i-c-o-n-the-blacklist-1400_Reputation Radio/RingMaster Review     The following Grindin’ Wheel, though appearing less confrontational, is a matching beast of provocation. As the keen swipes of Larry Paterson’s drum sticks hit skin and senses, a spicy groove is cast by Knowles, its revelry sparking a similar swing to riffs and subsequent rhythms whilst band vocal calls add an anthemic tempting to around increasingly imposing and impressing tones of Sagar. The song does its big part in the continuing strong and gripping start to The Blacklist and is instantly backed by the thrash seeded I’m The Venom, a song with a hint of bands like Metallica and Testament but flinging those flavours around like a baker with dough to create its own recipe of melodic/heavy rock infused antagonism. There is that familiarity though but it only makes things spicier around the uniqueness fuelling the incendiary solo which breaks free and the bracing vocal/rhythm collusion shaping all tracks.

Both Welcome To My War, with its deliciously barbarous bass insurgence and uncompromising drums swings, and Speak To Your God keep ears and appetite fully fed. The first of the two is just breath-taking at its start, an inescapable consuming of the senses and imagination which then loses its fullest potency once it settles into a more reserved and restrained prowl. The song still impresses and ignites full satisfaction to be fair but such its glorious opening, it feels a little like a missed opportunity unlike its successor which brawls and rages from its first breath. With a hint of a southern twang to its air, the track reveals its whole weight and weaponry straight away, simply increasing its richness with nagging riffs, riveting grooves, and a fiery solo, not forgetting virulent rhythms.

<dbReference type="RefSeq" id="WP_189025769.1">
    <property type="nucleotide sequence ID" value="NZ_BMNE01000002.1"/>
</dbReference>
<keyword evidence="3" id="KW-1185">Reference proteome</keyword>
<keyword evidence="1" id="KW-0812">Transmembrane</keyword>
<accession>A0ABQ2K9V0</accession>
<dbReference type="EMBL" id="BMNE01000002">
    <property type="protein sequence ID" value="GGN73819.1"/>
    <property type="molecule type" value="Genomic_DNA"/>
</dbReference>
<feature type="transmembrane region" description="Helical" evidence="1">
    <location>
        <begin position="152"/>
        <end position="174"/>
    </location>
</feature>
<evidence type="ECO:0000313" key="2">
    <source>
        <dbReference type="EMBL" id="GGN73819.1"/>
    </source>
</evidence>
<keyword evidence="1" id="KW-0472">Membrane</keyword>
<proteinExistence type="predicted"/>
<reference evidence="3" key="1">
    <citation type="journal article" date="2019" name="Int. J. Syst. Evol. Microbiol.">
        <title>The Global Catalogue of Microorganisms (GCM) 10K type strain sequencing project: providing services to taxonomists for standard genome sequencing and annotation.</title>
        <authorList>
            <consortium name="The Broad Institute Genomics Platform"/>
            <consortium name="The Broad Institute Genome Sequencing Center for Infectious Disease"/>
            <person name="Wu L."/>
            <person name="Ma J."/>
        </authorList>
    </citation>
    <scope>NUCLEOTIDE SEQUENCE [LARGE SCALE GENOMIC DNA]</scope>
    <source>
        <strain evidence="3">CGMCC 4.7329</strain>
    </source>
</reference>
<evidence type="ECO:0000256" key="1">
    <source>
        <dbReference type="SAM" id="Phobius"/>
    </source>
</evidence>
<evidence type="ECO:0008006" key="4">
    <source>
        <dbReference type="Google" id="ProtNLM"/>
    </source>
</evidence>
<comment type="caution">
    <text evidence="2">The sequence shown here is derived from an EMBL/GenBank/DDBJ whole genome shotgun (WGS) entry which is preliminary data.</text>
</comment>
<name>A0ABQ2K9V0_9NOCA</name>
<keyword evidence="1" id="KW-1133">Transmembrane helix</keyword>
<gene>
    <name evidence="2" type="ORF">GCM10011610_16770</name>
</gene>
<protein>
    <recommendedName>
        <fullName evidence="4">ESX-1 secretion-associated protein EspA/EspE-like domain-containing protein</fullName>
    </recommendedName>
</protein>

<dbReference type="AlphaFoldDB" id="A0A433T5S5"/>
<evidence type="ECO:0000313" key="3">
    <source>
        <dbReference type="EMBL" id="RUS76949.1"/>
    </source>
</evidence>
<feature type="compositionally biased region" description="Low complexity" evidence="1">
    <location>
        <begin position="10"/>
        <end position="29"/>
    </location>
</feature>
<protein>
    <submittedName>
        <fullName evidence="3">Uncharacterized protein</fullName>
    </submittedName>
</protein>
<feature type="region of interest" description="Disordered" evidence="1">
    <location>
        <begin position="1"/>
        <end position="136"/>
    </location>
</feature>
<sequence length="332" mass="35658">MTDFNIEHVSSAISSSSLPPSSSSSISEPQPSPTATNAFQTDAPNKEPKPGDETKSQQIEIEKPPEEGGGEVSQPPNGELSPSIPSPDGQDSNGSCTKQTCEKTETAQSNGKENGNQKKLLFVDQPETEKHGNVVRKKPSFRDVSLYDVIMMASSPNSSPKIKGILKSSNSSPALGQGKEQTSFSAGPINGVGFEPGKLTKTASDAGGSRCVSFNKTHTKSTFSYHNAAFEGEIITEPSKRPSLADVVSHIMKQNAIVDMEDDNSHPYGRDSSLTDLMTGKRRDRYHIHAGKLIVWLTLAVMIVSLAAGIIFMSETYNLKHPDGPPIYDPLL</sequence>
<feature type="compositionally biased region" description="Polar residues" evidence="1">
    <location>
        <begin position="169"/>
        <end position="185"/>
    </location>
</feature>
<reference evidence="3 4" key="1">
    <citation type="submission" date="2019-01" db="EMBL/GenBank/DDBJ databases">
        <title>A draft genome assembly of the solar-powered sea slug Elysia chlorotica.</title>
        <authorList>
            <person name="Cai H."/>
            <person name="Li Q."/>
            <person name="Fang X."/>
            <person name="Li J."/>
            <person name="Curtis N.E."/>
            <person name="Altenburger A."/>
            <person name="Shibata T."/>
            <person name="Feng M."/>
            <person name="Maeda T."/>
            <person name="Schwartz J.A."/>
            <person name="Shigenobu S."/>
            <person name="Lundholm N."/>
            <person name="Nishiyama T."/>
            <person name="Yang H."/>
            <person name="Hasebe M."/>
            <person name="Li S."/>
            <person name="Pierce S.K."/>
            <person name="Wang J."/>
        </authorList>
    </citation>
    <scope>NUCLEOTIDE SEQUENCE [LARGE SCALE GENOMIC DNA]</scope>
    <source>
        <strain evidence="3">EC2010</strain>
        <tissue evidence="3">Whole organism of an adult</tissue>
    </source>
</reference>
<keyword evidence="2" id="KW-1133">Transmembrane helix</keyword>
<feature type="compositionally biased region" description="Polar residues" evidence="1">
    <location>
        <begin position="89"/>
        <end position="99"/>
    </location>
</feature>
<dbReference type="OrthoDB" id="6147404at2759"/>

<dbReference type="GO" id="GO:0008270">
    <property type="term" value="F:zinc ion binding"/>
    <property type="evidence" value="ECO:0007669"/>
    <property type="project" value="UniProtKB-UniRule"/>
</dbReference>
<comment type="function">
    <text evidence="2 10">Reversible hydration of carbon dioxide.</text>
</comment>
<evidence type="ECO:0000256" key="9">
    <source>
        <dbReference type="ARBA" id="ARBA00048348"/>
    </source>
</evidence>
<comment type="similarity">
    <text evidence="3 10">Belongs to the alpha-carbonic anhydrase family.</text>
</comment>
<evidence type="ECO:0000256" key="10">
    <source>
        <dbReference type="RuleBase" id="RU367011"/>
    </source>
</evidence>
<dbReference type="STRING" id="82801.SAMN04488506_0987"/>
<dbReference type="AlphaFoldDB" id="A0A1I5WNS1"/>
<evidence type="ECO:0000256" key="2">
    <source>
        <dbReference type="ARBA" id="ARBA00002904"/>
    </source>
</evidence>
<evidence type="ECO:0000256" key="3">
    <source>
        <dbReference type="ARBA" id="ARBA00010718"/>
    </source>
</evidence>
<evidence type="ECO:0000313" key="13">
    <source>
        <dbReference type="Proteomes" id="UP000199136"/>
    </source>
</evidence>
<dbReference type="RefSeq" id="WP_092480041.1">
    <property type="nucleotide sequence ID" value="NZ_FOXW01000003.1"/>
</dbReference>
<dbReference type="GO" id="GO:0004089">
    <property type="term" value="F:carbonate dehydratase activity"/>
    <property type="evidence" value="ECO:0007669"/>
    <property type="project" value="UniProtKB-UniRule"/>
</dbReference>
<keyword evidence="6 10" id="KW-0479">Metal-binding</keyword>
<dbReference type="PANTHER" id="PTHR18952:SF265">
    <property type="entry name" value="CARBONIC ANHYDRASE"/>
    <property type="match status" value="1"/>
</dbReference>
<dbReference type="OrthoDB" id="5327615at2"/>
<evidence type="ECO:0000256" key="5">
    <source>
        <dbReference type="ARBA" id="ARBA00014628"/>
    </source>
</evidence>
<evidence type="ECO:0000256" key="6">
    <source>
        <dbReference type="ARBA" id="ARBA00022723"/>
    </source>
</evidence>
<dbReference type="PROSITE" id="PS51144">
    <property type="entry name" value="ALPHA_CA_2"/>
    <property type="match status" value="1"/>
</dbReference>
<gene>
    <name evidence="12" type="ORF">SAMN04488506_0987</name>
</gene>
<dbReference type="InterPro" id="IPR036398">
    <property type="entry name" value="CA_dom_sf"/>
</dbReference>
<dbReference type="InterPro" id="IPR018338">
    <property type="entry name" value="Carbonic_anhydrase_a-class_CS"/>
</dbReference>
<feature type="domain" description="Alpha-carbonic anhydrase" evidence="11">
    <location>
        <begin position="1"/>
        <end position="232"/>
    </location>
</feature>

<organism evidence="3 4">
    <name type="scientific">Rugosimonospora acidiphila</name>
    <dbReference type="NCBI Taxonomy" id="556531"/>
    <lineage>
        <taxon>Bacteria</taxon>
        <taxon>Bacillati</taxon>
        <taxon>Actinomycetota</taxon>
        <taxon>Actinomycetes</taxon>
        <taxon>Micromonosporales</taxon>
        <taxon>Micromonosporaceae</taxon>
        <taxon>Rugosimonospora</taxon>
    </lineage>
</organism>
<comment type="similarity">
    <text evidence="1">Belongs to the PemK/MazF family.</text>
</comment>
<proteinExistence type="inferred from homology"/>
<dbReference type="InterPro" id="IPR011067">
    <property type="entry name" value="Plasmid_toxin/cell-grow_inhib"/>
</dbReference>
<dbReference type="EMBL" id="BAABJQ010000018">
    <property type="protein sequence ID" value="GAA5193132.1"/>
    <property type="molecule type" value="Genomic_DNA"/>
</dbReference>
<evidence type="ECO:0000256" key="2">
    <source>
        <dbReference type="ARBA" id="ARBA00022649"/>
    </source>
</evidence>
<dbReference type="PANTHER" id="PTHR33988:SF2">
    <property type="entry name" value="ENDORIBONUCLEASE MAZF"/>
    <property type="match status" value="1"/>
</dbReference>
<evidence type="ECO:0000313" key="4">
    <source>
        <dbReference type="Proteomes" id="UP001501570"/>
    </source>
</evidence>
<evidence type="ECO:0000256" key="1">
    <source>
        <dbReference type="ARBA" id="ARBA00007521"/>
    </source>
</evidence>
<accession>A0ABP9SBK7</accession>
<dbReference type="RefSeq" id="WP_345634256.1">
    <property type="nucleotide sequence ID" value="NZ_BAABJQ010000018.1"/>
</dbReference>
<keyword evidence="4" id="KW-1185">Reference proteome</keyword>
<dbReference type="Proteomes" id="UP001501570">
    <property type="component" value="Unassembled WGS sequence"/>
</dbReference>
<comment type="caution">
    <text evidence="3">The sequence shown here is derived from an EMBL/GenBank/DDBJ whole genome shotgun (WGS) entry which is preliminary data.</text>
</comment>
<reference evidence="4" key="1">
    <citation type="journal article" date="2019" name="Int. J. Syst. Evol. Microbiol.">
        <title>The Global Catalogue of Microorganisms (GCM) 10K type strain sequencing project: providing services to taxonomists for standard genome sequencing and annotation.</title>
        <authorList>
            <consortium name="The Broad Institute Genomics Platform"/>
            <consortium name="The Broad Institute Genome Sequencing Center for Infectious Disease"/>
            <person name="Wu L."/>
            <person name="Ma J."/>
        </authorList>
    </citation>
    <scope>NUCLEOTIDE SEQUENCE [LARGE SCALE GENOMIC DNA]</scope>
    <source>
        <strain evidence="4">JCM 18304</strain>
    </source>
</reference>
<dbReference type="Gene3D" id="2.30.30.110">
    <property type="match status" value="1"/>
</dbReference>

The slower, more controlled Devil’s Blacklist walks through ears with emotional expression and descriptive sonic hues, and though it maybe lacks the spark of its predecessors, it hangs a creative arm around attention to keep it fully involved before Wrong Way Back turns in a heavy and forceful stomp equipped with raw contagion spun by the skilled exploits of each member of the band. There is no avoiding the technical and accomplished craft from I.C.O.N, and how individually and united its members know how to write and deliver a fully rounded and attention grabbing storm of an encounter, no better proof coming than with Man of the North. From a cold and lonely canvas the instrumental builds an evocative landscape of solitude and beauty, its range of minimalistic textures to full blown tempestuous endeavour and ideation a relentless suggestiveness for the imagination.

The outstanding rampage of Deconverted descends on ears and air next, another thickly persuasive bass lead stirring up body and emotions for the song to bruise and ignite further, though it is another which maybe does not realise the potential hinted at throughout. It is still an excellent encounter though leaving the closing and tenacious sonic might of Drowning In Their Screams to bring this thoroughly enjoyable and invigorating album to a close.

For honest and uncluttered, as well as seriously accomplished heavy metal, it will be hard to find anything much better than The Blacklist this year we suggest. It is not flawless and as mentioned it does not fulfil all the promise hinted at, but you can only feel that there is a major classic lurking inside I.C.O.N as they evolve and grown further whilst this release persistently shows itself to be one powerful and seriously tasty encounter all metallers should take time to devour.

The Blacklist is available now via Metalbox Recordings digitally and on CD @ http://www.iconukonline.com/webshop

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RingMaster 16/06/2015

Copyright RingMaster: MyFreeCopyright

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Subject Seven – Fall Of The Four

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UK metallers Subject Seven never fails to offer up an experience and release which plays with and ignites the senses, eventually working into the passions with generally incendiary results. New album Fall Of The Four is no exception, a release which comes at the listener with a varied expressive presence to captivate the imagination whilst feeding primal needs. It brings ten melodically flaming tracks with equally compelling sinews and muscular intensity veining to its multi-flavoured body and from start to finish leaves a more than healthy satisfaction.